“This focus issue of the Journal of The Electrochemical Society is devoted to the mathematical modeling of electrochemical systems across multiple scales,” the authors say in the focus issue’s preface. “It is dedicated to the work of Professor John Newman from UC Berkeley, who helped establish the field of modeling of electrochemical systems, and is aligned with a previous focus issue and regular symposium on multiscale modeling for electrochemical systems at ECS biannual meetings.”

Newman is a renowned battery researcher and developer of “The Newman Method” — a sophisticated approach to mathematically analyzing complex electrochemical problems. He clarified the physicochemical laws that govern the behavior of electrochemical systems and demonstrated how to use these laws to correctly formulate and solve problems associated with batteries, fuel cells, electrolyzers, and related technologies. He is the author of the book Electrochemical Systems.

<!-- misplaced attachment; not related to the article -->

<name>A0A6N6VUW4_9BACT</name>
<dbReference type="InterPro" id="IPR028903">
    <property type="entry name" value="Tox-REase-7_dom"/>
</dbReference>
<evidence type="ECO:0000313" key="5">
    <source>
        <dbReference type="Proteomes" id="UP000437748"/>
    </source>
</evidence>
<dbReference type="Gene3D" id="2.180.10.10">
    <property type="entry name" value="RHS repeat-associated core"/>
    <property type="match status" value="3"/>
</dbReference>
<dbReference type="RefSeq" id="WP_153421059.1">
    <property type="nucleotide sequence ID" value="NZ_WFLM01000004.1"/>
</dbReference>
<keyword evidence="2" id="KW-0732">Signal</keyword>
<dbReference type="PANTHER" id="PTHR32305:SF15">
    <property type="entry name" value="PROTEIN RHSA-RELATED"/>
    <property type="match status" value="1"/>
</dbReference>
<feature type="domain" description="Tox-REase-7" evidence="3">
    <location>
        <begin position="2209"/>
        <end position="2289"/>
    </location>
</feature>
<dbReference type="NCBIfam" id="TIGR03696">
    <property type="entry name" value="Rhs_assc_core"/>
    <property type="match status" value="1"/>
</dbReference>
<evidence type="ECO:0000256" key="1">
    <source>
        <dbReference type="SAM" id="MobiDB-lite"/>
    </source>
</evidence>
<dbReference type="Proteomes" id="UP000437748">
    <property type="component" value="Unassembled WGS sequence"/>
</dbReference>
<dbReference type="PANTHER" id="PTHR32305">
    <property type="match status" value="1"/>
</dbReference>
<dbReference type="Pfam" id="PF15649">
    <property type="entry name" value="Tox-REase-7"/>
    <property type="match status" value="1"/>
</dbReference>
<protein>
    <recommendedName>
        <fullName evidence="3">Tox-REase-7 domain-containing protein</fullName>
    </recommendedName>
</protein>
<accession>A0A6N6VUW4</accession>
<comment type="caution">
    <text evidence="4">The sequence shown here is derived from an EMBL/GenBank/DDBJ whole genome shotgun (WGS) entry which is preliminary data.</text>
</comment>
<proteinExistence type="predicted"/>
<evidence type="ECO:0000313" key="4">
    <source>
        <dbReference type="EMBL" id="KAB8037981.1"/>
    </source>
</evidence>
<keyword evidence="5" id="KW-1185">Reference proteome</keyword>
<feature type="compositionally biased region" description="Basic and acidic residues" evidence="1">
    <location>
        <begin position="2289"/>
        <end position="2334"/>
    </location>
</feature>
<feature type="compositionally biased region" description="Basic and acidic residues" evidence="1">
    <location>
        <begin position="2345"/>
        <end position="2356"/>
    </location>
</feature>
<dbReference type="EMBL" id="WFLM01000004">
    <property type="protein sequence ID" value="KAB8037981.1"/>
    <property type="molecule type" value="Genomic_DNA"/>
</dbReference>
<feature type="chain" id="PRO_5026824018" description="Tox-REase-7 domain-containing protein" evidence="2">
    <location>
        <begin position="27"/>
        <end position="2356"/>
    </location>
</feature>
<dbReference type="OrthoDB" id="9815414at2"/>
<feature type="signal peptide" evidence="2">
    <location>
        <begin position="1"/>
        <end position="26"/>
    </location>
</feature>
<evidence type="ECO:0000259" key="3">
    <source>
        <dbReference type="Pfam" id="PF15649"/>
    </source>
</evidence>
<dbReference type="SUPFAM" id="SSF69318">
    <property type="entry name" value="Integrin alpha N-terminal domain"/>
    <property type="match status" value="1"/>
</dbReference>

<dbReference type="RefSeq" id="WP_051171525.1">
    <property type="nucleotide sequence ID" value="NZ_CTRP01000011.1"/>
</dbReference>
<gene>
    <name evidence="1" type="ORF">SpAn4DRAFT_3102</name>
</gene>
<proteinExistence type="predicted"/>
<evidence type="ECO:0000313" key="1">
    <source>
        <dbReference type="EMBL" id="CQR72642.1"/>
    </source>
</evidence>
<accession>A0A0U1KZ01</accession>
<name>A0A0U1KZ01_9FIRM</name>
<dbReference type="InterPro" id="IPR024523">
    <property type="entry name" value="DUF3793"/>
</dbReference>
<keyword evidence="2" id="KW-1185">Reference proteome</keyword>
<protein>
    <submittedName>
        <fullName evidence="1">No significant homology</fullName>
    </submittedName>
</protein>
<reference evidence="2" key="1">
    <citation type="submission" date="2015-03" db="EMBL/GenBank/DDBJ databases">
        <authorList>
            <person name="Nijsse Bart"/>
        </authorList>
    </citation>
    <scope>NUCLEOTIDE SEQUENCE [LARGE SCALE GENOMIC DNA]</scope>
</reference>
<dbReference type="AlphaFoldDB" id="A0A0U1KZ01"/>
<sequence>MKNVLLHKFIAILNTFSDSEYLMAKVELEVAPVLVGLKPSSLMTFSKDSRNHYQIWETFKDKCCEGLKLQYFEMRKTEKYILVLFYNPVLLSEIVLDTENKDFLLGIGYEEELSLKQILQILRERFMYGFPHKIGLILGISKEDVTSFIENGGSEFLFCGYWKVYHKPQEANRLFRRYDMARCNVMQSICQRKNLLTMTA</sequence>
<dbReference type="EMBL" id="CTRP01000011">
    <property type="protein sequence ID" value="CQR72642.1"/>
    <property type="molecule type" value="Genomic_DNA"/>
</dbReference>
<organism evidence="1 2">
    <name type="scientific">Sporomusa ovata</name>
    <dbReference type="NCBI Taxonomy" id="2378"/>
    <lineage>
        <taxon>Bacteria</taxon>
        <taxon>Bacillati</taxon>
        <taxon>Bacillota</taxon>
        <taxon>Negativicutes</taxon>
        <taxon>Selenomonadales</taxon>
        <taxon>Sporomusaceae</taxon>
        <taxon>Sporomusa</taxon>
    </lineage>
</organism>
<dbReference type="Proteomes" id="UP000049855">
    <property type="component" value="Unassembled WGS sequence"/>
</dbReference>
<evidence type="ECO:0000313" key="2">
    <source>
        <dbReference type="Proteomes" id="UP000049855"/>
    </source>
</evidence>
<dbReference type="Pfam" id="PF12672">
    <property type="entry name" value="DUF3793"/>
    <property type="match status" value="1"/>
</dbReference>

Open Science and ECS

On October 4, during the Society’s 232nd meeting, ECS will be hosting its first ever ECS Data Sciences Hack Day. This event will be ECS’s first foray into building an electrochemical data sciences and open source community from the ground up.

On this episode of the ECS Podcast, we discuss the upcoming ECS Data Sciences Hack Day, the importance of dataset sharing, how open source software can transform the field, and the future of open science.

This episode’s guests include Daniel Schwartz, Boeing-Sutter Professor of Chemical Engineering and Director of the Clean Energy Institute at the University of Washington; David Beck, Director of Research with the eSciences Institute at the University of Washington; and Matthew Murbach, president of the University of Washington ECS Student Chapter.